30. Norway

30.1. SMEs in the national economy

The bulk of employer firms are SMEs, employing between 1 and 249 employees and accounting for 99.5% of total firms with employees. When defining SMEs as firms having less than 250 employees – the definition in several EU countries – virtually all Norwegian firms are classified as SMEs, which would be too high with respect to the structure of Norwegian businesses (OECD, 2017[1]).

Table ‎30.1. Distribution of firms in Norway, 2013
By firm size.

Firm size (employees)



Total firms

437 247

Firms with 0 employees

284 525

Employing firms

152 722


SMEs (1-249)

152 030



124 345



24 145



2 239



1 301


Large (250+)



Source: (OECD, 2017[1]).

30.2. National policy framework to support SMEs in public procurement

No specific strategy or policy that defines objectives of supporting SMEs in the public procurement system is developed in Norway. However, the government promotes the possibilities in national legislation for public procurement to facilitate SMEs’ participation in that market. As part of its implementation of the public procurement directive, Norway has conducted several changes in national legislation (i.e for public procurements under the EU thresholds). The main purpose of the new national legal framework was to simplify the rules and highlight the strategic use of public procurement, including procurement for innovation and the participation of SMEs. The latest public procurement regulation was introduced on 1 January 2017.

Following introduction of the changed rules, the Minister of Trade, Industry and Fisheries sent a letter to over 700 contracting authorities, encouraging them to:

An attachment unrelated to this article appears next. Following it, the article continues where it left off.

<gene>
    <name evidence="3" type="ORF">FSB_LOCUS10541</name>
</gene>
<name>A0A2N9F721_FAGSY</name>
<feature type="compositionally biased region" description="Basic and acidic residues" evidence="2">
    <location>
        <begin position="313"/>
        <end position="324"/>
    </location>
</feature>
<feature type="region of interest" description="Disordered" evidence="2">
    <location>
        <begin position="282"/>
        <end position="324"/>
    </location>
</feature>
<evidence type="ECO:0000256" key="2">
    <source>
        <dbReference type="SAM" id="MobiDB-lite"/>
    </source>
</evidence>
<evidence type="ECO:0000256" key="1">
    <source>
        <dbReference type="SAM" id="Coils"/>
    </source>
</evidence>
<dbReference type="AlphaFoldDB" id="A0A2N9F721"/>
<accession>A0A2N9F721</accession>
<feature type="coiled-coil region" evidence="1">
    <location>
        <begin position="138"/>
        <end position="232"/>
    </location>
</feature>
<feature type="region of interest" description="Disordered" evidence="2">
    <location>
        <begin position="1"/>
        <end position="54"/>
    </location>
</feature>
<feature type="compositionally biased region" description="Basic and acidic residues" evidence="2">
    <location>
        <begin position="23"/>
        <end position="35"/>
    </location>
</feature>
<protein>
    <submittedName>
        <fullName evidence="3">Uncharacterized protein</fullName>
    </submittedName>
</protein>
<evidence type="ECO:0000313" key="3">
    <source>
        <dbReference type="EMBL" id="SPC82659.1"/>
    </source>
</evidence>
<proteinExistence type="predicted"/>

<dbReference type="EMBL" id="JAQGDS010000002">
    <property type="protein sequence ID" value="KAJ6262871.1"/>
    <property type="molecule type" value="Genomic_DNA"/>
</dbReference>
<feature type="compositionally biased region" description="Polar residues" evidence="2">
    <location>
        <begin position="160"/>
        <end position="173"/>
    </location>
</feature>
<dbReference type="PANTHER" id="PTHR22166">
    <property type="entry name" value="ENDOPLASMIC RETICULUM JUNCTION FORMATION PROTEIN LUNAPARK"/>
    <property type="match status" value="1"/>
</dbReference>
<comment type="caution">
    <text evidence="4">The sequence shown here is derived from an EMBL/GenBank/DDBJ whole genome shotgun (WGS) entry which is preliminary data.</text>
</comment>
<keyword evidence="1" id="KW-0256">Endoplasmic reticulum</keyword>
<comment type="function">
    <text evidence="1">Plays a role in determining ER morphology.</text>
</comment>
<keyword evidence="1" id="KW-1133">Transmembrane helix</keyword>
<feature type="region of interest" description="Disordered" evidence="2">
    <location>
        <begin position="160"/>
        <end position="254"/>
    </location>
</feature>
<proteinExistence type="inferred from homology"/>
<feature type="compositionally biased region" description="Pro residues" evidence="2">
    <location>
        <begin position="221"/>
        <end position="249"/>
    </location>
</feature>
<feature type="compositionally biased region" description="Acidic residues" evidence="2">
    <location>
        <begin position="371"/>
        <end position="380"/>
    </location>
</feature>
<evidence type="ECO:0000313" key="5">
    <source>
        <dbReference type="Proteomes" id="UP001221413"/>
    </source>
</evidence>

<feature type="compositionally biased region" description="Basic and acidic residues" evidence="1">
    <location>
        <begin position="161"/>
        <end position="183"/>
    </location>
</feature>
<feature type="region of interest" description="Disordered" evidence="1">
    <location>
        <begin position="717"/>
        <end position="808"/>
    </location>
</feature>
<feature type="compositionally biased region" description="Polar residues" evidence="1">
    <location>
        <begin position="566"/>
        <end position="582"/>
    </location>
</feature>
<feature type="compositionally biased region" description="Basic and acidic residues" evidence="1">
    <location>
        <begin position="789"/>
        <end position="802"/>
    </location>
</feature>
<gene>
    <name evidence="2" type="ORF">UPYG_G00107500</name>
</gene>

• get to know the market and not impose stricter requirements than necessary

  • publicise smaller-value contracts in the market, e.g. through voluntary announcements

  • consider division of contracts into lots

  • use balanced agreements/contracts, preferably standardised contracts.

30.3. Implementation mechanisms

To promote the use of public procurement for innovation, the National Programme for Supplier Development was established in 2010. The programme’s role is to help public purchasers engage with the market about their need to plan and prepare procurement processes, and to mobilise suppliers to participate in these. Experience shows that early market engagement is a good arena for SMEs to position themselves to compete for public contracts. The programme is co-owned by Difi (the Agency for Public Management and eGovernment), the Confederation of Norwegian Enterprise (NHO) and the Norwegian Association of Local and Regional Authorities, representing both the contracting authorities and the suppliers. More than 120 procurement projects have been carried out and systematically evaluated. The projects have brought about several new solutions, savings and socio-economic impacts. The lessons learned from these projects are communicated by the programme and Difi.

In addition, several workshops and seminars on how to facilitate increased SME participation in public procurements were organised to provide guidance to contracting authorities. Difi, through its department for public procurement and its Governmental Procurement Centre, also provides guidance to SMEs on how to participate in public procurement processes and how to bid on line. It has moreover launched sector-specific workshops on “balanced procurement”, where procurers and suppliers (including SMEs) work together for better procurement processes.

30.4. Monitoring performance

There is no obligation to monitor the performance of SME participation in public procurement.


[1] OECD (2017), Financing SMEs and Entrepreneurs 2017: An OECD Scoreboard, OECD Publishing, Paris, https://doi.org/10.1787/fin_sme_ent-2017-en.

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